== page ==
As connoisseurs of political rhetoric may have noticed, Seattle has been lately been plagued by a string of scary hypotheticals.
Take council member Margaret Pageler's arguments for including limitations on noisy protesters in the city's new noise control ordinance. When it seemed her colleagues might wimp out on supporting her amendment, Pageler invoked the possibility of antiabortion protesters placing a doctor's home under siege after midnight. Then, she conjured up the image of skinheads marching on Capitol Hill after dark.
Yikes! Frightening stuff, indeed. Her colleagues were impressed enough by these made-up scenarios to pass Pageler's amendment; Mayor Paul Schell was so distracted by the thought of skinheads roaming the streets of his fair city, he forgot to check the "veto" box when he tried to nix the noise ordinance.
If all this wasn't bad enough, Seattle Post-Intelligencer editorial page writer Sam Sperry borrowed Pageler's approach in his recent attack on candidates who would dare reconsider the city's so-called civility ordinances. Sperry spun a scary tale of renegade skateboarders who knocked a small child to the ground and threatened its mother. Without the parks exclusion ordinance, he argued, imaginary criminals like this will pack our public open spaces.
Even election advertisers couldn't resist getting in the act. Safe Streets and Parks for All, a political committee formed by homeless-hating rich folks, put an ad in the daily papers insinuating that candidates who dare criticize the lack of due process provisions in the parks exclusion law are (hypothetically) bent on getting rid of all civility laws. Which, in turn, led to the exciting scene of candidate Judy Nicastro insisting to reporters, "I don't support urinating in public." Perhaps the new council should consider legislation banning inflammatory hypothetical examples—they're at least as annoying as loud parties.
Turning back time
Council member Richard Conlin displayed his awesome powers as a public official recently when his committee meeting started more than 10 minutes late. "It's officially two o'clock on October the 26th," he told the impatient masses. "And we're going to set back the clocks to reflect that."
'Silent man' talks
Cheers to council member Richard McIver for his spirited criticisms of the noise ordinance.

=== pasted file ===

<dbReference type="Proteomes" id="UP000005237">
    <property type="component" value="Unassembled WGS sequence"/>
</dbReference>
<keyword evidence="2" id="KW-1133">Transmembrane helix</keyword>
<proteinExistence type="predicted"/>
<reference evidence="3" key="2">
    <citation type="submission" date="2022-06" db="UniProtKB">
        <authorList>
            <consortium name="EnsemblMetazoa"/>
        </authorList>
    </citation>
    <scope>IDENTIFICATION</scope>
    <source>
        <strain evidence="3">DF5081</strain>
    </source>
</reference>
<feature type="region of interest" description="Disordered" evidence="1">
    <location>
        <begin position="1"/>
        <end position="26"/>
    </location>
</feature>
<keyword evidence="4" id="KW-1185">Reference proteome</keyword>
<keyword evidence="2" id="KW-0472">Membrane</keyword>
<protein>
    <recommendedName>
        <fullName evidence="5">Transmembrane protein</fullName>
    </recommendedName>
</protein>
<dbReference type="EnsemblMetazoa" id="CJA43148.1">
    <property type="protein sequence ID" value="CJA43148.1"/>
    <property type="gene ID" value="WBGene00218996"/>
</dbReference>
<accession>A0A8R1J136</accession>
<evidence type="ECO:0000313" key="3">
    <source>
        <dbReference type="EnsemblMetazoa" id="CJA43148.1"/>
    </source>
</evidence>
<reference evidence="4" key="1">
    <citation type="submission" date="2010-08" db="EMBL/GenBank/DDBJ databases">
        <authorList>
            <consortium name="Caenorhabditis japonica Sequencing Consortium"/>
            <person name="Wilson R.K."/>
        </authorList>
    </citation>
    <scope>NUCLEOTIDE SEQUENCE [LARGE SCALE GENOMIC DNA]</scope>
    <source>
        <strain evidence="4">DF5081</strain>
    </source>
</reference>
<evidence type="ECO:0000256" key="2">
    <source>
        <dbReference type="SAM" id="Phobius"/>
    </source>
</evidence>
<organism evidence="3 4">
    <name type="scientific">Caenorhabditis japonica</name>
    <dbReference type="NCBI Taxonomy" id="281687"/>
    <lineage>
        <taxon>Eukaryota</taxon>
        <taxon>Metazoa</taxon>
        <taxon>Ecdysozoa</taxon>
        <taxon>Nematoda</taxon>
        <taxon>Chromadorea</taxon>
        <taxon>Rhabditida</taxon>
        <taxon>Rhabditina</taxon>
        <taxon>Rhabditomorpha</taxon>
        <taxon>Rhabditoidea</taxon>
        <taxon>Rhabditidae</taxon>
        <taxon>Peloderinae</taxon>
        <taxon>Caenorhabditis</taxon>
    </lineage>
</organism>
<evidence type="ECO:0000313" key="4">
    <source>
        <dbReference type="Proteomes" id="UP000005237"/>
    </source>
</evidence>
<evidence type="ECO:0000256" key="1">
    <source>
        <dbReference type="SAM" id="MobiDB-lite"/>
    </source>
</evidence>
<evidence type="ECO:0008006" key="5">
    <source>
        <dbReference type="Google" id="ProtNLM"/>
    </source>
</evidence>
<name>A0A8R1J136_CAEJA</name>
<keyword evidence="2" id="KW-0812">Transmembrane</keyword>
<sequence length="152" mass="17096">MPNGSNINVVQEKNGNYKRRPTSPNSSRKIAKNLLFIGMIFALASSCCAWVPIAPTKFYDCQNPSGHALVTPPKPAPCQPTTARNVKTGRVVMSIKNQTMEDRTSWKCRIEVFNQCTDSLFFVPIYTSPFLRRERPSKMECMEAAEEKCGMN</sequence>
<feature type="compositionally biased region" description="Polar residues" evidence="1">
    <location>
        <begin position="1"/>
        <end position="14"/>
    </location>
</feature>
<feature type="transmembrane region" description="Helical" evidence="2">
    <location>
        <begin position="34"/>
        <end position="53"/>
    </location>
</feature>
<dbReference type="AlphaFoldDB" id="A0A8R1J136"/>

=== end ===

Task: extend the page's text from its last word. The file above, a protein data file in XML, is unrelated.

Although his comments during final debate were largely ignored by his fellow council members and the Seattle media, McIver correctly blasted his colleagues for approving noise limitations on commercial establishments (and penalties for violating them) while deferring action on the creation of "entertainment zones"—areas where nightclubs could be noisier. "My concern is whether or not the clubs can stay in business long enough for us to come up with these provisions," snapped McIver. Audience members laughed and applauded; his colleagues voted for the ordinance anyway.
McIver also sounded the alarm during a discussion of abating nuisance properties for noise violations. "I frankly find this really ridiculous," he said. "We're talking about taking away somebody's property for a misdemeanor, and I don't understand it."
He then scored a rare trifecta by publicly criticizing the council's habit of approving open-ended laws then depending on the police to enforce selectively as they see fit. "I don't think I trust the interpretations that have been used by the SPD," he added, citing the case of restaurateur Oscar McCoy, whose Central area business was targeted by undercover cops in an effort to get its liquor license suspended. "We put the man out of business and found we didn't have a case," says McIver.
These comments indicate that McIver's reputation as the council's leading advocate for small businesses is warranted; however, his reputation as the council's "silent man" may not last long, given this spate of truth-telling.
Get a real job, Deb
How annoyed are the state's Republicans with Insurance Commissioner Deborah Senn? The Washington Institute Foundation, a right-wing think tank, has issued a new study calling for an appointed insurance commissioner. Citing recent turmoil in the insurance industry over the unavailability of individual health policies, the WIF notes that "some argue that, in its current form, the office is no more than a political stepping stone to higher elective office." Coincidentally, Senn has already announced plans to challenge US Senator Slade Gorton, a longtime Republican incumbent.
Tomorrow never comes
The Citizens Working for a Better Tomorrow, an independent expenditure group backed by the landlord lobby, had better pay closer attention to the calendar in the future. The organization was fined $230 for filing late reports on their efforts to promote pro-landlord candidates Cheryl Chow and Jim Compton. It seems city elections regulators were
Silly civil discourse
The election season's most inspired prank was provided by the nonexistent pressure group SEAVILITY, which e-mailed a phony questionnaire to council candidates a week before the election.
An obvious lampoon of the antihomeless group Safe Streets and Parks for All, SEAVILITY's survey cut to the heart of the matter. "Drinking and urinating in our public parks is unacceptable behavior. In fact, SEAVILITY has seen studies showing that one often leads to the other," reads the introduction. Then the tough question: "Do you support giving the police the authority to stop people from urinating?"
The capper was a final query designed to separate legitimately civil folks from the rabble: "In a formal dinner place setting, where is the proper placement of the dessert spoon?"